Our Music on Wings Piano Beginner Course Series (Student Version) is available on Amazon
Last month we talked about Sitting Posture. This month let’s talk about Pedalling.
Place both feet on the floor. Have left foot securely planted on the floor. Lift right foot up onto the right pedal. Secure the right ankle firmly into the floor. Place the ball of the right foot on the pedal. Keep it stick to the pedal. Try not to lift it up as much as possible. Even when you have to lift it up, try to keep it low and close to the pedal.
You don’t have to press the pedal all the way down all the time. Most of the time we don’t. (We can use full pedal, half pedal, a quarter pedal, or even “flutter pedal”).
When you use the pedal, press the ball of the foot halfway down into the pedal while the heel of the foot is still on the floor. When you release the pedal, the ball of the foot should still be on the pedal.
Feel the sheen of your right foot (as well as the front of your right calf) is controlling the lifting up and pressing down of the foot, not the sole of the foot.
Avoid abrupt movement of lifting up or pressing down the pedal. Remember, when the physical movement in your playing is abrupt and not smooth, your music would also sound abrupt and not smooth as well.
We do not always play and press down the pedal at the same time. Sometimes we can first play a note(chord) and then use the pedal. For the same reasoning, we can first release a note (chord) and then release the pedal.
WRONG: The heel is up in the air. It should stay ON the floor at all times.
WRONG: The ball of the foot should stay ON the pedal most of the times if not all times for smooth control of pedalling, to avoid abrupt release of pedal and potential noise.
CORRECT VERSION: both heel and foot are at the right positions!
One more thing: Your body weight (center of gravity) should not be shifted to the back or front because of the use of pedal.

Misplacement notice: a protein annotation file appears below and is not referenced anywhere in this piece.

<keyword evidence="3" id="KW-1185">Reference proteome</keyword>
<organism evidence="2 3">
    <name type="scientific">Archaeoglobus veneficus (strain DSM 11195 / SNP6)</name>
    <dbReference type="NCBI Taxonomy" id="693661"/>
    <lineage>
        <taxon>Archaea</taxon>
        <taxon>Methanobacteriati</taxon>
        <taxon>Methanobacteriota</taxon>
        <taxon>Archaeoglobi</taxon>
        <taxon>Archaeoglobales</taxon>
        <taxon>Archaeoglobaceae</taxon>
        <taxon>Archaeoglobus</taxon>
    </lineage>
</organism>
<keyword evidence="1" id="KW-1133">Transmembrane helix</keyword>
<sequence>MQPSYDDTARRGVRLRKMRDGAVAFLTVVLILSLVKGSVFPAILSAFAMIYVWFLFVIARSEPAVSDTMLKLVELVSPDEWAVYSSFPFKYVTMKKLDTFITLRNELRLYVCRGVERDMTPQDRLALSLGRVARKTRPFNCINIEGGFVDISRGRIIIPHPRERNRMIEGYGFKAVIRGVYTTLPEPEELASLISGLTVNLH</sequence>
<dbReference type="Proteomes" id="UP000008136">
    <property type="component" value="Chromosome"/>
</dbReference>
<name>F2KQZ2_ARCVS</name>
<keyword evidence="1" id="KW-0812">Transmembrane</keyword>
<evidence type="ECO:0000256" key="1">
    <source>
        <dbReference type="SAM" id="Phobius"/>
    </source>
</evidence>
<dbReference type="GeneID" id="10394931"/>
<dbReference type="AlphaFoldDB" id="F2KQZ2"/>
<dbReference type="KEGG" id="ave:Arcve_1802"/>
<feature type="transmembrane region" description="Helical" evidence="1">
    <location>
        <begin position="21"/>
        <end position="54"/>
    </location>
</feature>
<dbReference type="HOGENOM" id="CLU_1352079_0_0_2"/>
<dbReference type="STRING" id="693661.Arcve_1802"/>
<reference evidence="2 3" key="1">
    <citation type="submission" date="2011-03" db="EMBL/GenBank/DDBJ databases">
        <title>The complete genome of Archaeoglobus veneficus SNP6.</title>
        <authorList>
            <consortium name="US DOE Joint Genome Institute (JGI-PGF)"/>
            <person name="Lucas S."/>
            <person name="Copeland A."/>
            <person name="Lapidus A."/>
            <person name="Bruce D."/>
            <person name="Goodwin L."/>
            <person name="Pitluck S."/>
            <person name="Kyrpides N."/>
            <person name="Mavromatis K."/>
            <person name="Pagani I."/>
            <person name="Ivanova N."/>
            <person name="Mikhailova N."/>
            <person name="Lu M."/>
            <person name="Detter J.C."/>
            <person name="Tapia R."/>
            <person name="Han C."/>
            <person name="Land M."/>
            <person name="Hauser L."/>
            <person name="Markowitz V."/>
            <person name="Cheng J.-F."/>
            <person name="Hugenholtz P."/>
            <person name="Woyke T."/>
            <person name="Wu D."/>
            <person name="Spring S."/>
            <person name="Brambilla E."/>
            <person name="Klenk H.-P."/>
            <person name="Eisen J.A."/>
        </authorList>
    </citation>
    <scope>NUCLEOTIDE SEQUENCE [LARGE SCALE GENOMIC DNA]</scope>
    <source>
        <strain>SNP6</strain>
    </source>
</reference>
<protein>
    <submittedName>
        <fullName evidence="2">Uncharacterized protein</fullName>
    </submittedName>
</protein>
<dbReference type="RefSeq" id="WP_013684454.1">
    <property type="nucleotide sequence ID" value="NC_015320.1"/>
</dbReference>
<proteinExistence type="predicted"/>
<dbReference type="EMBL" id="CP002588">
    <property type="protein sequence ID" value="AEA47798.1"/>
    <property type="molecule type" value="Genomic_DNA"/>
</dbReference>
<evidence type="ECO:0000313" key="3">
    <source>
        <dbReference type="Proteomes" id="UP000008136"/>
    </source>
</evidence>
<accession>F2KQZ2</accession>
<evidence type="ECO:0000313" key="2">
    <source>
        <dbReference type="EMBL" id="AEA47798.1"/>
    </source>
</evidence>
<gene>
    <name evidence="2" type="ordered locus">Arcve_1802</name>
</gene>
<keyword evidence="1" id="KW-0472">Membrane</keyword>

More on pedalling later,
Starting from April, I will give a pointer every month for you to pay attention to and work on.
The first and foremost: sitting posture.
Now, many of you might think, “what does playing the piano have to do anything with how we sit?”
How we sit affects how we play.
If we do not have the right sitting posture, we cannot play well.
Remember from now on, we do not play with only our fingers.
Instead, remember, we play with our whole body.
Sit properly with your bottom situated firmly on the piano bench, with your body weight spread evenly among the two sides of your bottom.
Plant your feet firmly into the ground. Spread them a bit more hip width apart. You should be able to find a V-shape formed from your hip creases out to your knees.
Your feet should be so firmly planted into the ground that you can stand up from your sitting position on the bench without the help of your hands (holding on the bench or the piano).
Start straightening from your lower back all the way up.
Think and move your back as one solid plank, so that you cannot crunch or curl your back to the front or to the sides.
When you have straighten your back more, you can feel your body weight is distributed more evenly to your upper body instead of all down in your lower body.
Sit up straight, my students!
Your thighs should be more parallel to the the ground- Julian is not tall enough yet so his thighs are more slant now.
Now go back to your bottom again. Make sure you are not leaning backward. Check if your back is leaning to the back and your weight going to the back as well. Your body weight should be at least situated in the middle if not to the front.
Tilt your pelvic bones to the back, so that you can feel your body weight moving to the front and to the feet. If you are leaning backward, then your pelvic bones are being pushed to the front. Move them back, so that your upper body is folding to the front. You can now feel your body weight is grounded heavily to your feet.
For the kid students whose feet cannot touch the ground and therefore cannot be secured to the ground yet, place a little stool or steady box to let the feet step on it.
Use a stool under the feet to maintain a steady sitting posture
Try to maintain your forearms more or less parallel to the floor.
Again, if the stool is too high, use a box or something sturdy to step on.